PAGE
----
But this year, the ofrenda, or altar, in Camerina Ron de Buenrostro’s Watts apartment was dedicated to her daughter Amy.

Ron de Buenrostro found out about Amy Buenrostro’s death in May 2023, seven months after Amy went missing and five months after she died. Amy left behind a five-year-old son, Damien, who is now being raised by Ron de Buenrostro.

A toxicology report from the L.A. County Coroner-Medical Examiner found several substances in her system, including a lethal amount of fentanyl.

Amy’s death is hard for her mother to comprehend.

Image of memory box

In her Watts home Camerina Ron de Buenrostro keeps a memory box of her daughter Amy, who died of a fentanyl overdose at age 21 and was found in an abandoned building after months of reporting her missing.

Photo by Sarah Reingewirtz, Los Angeles Daily News/SCNG

“Until today, I can’t believe it,” she says in Spanish. “I keep waiting for her, even though I know she won’t return. If you looked at her face, you didn’t see the face of a drug addict.”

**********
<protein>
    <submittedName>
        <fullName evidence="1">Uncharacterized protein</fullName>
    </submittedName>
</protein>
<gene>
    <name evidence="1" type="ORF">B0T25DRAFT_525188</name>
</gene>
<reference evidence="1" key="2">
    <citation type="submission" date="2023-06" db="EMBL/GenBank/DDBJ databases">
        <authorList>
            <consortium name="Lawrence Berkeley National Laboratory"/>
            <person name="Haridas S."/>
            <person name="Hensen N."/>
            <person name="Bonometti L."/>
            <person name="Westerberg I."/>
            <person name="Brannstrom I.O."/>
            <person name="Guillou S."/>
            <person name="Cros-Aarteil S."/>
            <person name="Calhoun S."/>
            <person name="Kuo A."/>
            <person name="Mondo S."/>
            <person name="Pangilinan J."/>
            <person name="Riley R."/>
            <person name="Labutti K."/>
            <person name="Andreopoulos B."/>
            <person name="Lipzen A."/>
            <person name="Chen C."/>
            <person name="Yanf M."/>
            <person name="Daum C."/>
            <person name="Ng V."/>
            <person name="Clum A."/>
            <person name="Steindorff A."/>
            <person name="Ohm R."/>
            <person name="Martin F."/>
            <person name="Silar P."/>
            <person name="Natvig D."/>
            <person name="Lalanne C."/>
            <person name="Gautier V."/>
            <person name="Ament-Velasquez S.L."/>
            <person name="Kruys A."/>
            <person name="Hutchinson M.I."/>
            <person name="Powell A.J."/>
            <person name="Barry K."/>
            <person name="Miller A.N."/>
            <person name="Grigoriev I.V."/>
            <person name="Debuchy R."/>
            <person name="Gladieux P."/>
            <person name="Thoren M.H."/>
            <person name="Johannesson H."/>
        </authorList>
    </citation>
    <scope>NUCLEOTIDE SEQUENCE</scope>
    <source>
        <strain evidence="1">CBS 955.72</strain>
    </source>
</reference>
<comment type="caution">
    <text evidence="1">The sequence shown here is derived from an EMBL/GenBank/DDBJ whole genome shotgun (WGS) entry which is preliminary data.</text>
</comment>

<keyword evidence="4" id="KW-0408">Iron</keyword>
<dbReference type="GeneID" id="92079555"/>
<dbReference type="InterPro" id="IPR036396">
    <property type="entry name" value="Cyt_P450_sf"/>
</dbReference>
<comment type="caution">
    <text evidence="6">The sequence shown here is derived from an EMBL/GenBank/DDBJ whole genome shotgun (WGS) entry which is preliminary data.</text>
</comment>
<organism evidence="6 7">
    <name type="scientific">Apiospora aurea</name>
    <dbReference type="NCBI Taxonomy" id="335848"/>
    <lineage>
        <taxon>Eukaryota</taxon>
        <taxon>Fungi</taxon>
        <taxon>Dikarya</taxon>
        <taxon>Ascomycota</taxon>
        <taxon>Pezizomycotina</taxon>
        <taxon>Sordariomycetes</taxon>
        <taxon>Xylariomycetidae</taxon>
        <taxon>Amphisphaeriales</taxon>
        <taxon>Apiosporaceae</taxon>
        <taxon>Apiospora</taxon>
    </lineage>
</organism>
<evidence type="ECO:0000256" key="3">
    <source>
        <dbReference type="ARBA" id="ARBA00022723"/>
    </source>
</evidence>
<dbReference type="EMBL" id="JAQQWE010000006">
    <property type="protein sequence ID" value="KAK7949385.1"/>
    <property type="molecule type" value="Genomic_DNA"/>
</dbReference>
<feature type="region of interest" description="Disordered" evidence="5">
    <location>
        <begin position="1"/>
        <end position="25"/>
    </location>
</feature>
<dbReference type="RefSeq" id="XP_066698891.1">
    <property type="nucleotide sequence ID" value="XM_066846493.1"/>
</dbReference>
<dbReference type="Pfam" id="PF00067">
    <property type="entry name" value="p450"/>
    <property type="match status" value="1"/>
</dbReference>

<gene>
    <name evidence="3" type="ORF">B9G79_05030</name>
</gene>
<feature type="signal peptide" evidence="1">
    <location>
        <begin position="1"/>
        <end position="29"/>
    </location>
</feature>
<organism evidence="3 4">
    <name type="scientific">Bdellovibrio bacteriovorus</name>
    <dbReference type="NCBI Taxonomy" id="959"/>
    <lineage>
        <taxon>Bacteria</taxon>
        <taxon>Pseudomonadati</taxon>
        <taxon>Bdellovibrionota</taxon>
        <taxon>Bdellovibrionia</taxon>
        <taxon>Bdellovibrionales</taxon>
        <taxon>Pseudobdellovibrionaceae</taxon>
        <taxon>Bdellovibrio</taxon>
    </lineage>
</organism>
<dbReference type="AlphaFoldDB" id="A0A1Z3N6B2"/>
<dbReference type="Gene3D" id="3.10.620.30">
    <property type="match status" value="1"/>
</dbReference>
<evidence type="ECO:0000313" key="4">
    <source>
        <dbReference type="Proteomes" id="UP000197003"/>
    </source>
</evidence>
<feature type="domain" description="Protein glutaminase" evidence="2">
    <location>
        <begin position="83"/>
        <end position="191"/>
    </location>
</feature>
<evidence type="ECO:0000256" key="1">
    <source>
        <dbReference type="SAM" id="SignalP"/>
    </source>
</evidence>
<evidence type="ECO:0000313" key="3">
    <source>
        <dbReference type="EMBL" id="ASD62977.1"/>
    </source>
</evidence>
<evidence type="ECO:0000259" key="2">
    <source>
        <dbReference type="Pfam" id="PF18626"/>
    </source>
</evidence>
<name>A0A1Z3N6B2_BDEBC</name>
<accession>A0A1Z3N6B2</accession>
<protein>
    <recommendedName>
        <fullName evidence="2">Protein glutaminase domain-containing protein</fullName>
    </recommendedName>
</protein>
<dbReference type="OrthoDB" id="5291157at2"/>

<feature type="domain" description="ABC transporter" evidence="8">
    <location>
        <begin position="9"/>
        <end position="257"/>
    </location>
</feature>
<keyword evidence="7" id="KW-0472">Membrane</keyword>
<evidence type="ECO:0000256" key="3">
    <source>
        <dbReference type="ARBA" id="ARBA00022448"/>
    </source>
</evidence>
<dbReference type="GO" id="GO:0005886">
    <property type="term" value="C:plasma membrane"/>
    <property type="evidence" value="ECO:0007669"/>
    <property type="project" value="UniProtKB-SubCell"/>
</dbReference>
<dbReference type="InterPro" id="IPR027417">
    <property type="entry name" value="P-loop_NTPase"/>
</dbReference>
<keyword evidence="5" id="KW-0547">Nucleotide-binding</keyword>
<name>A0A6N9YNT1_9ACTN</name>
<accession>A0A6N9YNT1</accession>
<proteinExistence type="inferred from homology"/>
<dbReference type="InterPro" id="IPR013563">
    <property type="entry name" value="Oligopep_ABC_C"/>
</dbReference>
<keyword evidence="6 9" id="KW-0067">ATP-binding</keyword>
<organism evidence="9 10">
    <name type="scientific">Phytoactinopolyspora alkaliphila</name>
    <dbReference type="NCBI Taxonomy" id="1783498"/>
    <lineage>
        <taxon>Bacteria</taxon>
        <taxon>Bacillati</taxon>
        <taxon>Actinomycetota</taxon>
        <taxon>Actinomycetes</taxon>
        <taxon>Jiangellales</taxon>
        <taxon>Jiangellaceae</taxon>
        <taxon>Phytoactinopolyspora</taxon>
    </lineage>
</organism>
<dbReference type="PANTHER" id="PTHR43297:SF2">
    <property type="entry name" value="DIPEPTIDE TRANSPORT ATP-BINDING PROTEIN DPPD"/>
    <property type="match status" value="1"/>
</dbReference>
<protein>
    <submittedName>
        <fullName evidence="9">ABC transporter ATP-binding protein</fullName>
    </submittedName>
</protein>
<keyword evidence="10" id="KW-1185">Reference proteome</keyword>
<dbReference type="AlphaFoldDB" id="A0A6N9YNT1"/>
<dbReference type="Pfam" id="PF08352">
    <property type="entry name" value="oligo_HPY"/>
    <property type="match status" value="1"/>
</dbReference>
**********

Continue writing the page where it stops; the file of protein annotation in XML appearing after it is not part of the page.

Ron de Buenrostro says Amy was an energetic child with the world’s most contagious laugh. She was a talented artist and loved drawing, journaling and listening to Nicki Minaj.

Amy had struggled with substance use and addiction for several years, but her mother did the best she could to support her. She enrolled her in a rehabilitation center back home in Mexico, and later housed Amy and her son in her Watts apartment.

Things went well in the first six months after Amy returned to Los Angeles, but then she started hanging out with old friends and disappearing on weekends, Ron de Buenrostro says.